Adult social care gets fourth cabinet minister in two years

Victoria Atkins replaces Steve Barclay as health and social care secretary in government reshuffle

Victoria Atkins
Victoria Atkins (photo: HM Government)

Adult social care has its fourth cabinet minister in two years following Rishi Sunak’s major government reshuffle.

Victoria Atkins has replaced Steve Barclay as health and social care secretary, after the latter spent one year in post in his second stint in the job. Since 2021, the post has also been occupied by Sajid Javid and – briefly, under Liz Truss’s short-lived premiership – Thérèse Coffey.

Atkins, an MP since 2015, was previously a Treasury minister and before that spent four years in the Home Office with responsibility for issues including child sexual abuse and exploitation, violence against women and girls, including domestic abuse, and modern slavery.

Atkins takes up her post ahead of what is likely to be another tough winter for the health and adult social care systems, following the busiest October on record for A&E departments.

NHS focus

With, at most, 14 months until a general election, Sunak will be expecting Atkins to deliver on his priority to cut NHS waiting lists from their post-pandemic high, including by resolving ongoing disputes with junior doctors and consultants.

Atkins highlighted these issues in her opening remarks as secretary of state.

“Our NHS matters to us all, and I look forward to working with NHS and social care colleagues to bolster services during what promises to be a very challenging winter, cut waiting lists and improve patient care,” she said.

“I am also determined to drive forward discussions with striking unions in order to end the ongoing industrial action which has caused so much disruption to patients.”

‘Significant risks’ around cap on care costs

Adult social care is likely to be lower down her list of priorities despite the significant workforce and demand pressures it faces and warnings last week from the National Audit Office (NAO) that the Department of Health and Social Care is lagging behind schedule on its agenda for reforming the sector.

One key decision for Atkins is whether the DHSC should press ahead with its delayed reform to adult social care charging, which would involve the introduction of a cap on care costs by October 2025.

In its report last week, the NAO concluded that there were “significant risks” to the reform being delivered on schedule and work needed to start soon, backed by additional resource.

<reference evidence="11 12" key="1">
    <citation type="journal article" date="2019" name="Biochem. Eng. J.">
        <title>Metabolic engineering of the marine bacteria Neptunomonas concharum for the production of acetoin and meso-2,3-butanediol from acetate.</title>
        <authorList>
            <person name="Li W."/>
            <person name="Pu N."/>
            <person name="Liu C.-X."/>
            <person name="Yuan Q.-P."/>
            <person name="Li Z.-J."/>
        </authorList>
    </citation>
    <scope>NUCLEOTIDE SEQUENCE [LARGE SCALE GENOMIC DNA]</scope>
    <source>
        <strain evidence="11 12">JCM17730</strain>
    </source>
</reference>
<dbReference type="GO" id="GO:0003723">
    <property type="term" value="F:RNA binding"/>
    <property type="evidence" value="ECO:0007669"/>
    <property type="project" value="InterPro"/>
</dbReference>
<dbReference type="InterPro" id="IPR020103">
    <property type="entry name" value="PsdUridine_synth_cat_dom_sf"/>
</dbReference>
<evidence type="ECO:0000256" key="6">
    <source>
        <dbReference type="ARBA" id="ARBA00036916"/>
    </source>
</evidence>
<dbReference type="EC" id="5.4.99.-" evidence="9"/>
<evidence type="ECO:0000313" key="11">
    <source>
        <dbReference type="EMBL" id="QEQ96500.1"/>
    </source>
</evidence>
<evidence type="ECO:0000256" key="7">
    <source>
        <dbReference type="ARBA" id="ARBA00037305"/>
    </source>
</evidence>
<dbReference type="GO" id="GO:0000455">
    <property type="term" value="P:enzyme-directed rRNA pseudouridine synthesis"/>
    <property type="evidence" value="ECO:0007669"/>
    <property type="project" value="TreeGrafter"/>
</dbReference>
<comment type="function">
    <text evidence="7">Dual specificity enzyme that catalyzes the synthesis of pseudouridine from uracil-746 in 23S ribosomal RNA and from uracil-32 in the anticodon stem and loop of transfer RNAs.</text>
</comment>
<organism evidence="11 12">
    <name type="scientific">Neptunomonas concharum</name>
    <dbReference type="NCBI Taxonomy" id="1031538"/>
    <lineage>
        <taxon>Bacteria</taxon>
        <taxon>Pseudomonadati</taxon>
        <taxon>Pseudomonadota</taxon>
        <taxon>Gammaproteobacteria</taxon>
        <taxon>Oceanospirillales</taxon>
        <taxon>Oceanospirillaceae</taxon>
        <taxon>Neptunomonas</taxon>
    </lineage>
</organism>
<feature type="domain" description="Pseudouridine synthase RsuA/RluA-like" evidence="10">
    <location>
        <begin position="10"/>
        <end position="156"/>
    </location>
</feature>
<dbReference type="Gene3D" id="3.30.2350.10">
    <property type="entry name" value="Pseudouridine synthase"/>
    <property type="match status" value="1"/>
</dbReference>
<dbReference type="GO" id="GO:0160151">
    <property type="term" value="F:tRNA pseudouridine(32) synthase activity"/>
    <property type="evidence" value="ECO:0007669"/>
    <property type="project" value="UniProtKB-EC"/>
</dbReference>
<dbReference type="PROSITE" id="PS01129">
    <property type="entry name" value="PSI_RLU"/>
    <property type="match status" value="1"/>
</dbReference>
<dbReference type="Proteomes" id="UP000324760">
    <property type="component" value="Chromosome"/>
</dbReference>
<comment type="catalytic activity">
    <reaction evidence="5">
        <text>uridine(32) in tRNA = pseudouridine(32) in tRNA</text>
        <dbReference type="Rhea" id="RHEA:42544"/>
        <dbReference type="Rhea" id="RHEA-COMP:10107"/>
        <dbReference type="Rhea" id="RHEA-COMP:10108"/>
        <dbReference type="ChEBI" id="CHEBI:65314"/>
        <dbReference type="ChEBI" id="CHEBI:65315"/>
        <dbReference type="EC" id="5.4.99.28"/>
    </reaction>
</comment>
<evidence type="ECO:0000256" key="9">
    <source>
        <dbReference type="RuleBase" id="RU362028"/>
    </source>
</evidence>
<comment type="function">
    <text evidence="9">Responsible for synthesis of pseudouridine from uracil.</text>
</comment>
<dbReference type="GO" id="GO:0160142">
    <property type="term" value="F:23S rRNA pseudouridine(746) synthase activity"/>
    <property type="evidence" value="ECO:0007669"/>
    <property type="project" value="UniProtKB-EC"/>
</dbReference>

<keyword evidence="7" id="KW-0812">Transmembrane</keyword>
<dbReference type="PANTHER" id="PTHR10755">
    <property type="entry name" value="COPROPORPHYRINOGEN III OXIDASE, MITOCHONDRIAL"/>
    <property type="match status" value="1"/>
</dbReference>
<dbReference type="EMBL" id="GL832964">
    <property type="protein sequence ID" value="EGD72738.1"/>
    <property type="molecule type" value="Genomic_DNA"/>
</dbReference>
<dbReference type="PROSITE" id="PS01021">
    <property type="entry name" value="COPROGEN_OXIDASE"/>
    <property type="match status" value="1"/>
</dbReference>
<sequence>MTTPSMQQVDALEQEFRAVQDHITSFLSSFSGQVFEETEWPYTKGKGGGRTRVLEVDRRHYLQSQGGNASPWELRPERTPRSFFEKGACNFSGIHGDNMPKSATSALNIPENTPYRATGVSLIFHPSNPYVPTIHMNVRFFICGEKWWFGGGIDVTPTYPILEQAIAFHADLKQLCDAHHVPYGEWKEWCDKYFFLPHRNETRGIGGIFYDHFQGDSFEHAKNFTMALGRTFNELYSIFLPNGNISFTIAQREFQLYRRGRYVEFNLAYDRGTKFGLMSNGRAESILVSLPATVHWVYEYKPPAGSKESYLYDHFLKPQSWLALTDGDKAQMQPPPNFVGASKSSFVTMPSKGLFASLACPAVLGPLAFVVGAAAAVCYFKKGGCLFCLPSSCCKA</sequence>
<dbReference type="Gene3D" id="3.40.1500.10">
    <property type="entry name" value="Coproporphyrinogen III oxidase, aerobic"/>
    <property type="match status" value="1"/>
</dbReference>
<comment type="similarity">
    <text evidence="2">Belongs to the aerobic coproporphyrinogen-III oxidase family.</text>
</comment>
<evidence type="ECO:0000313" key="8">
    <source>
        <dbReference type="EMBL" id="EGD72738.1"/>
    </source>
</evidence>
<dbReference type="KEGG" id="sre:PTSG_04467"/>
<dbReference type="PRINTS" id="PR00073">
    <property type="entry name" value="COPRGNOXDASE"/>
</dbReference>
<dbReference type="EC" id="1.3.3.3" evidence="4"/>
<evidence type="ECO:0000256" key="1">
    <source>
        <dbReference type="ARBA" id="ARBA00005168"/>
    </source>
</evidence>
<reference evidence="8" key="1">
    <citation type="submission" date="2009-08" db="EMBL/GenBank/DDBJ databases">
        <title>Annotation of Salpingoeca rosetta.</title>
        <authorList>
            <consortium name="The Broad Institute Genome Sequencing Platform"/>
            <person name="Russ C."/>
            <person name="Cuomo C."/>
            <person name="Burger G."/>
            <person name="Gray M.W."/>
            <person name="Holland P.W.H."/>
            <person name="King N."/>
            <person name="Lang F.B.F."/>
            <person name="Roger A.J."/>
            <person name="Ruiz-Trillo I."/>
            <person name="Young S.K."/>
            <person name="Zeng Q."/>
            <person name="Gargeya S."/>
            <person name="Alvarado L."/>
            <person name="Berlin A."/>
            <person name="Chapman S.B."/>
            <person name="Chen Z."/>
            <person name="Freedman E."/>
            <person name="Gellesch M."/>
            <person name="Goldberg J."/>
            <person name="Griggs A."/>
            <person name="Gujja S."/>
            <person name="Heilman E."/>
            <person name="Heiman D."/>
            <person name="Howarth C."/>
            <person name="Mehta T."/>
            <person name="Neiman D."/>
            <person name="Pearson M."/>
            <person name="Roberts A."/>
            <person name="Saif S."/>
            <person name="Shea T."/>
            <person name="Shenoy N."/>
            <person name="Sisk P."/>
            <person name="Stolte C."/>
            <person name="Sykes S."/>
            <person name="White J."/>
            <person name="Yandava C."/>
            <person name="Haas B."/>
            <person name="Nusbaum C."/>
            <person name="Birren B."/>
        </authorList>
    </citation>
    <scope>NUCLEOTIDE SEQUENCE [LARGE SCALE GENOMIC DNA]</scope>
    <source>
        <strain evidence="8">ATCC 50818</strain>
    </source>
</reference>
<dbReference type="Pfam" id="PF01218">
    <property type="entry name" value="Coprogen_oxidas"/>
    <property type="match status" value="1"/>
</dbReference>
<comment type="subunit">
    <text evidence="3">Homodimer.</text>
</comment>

4 Responses to Adult social care gets fourth cabinet minister in two years

  1. John Barrett November 14, 2023 at 6:24 am #

    It’s a tough job , so many changing MPs and how many have first hand experience of working, management ng Social care and fast paced discharges. Coping with the expectations of professionals, families, managers and MPs . There has to be investment in systems, proceed needs clarifying and needs of adults must be made central to planning. We have adopted a language of buisness and economics to justify rationing under the names of strength based approaches. People in crises need compassion, care and time to process there trauma. Performance management is an anathema to compassion and care. Let’s put the heart back in Community Care.

    • Alec Fraher November 18, 2023 at 7:00 pm #

      performance management, if done correctly, and like say, Vital Signs allows for increased visibility of the needs to move towards or away from particular practice behaviours ~ managerialism is a whole different thing. and, for what it’s worth, i said as much in the HofC Inquiry into Commissioning in 2010, just saying.

      now that we’re out of the EU, the Westminster silence on the social policy dereliction by blind adherence to the EC Directorate of Internal Markets (and democratic cop-out hidden in the stream of compliance with the EC Directives) what’s filling the void?

      the Westminster statecraft needed doesn’t exist anymore ~ unless councillors and Councils start behaving like they are, Local Authorities, again and demand the reunificatuin of children and adults services as one entity

      The Inquiry into Commissioning (HofC, 2010) said the experiments had failed. Competition and internal markets have failed.The mplemention of managerialism has failed.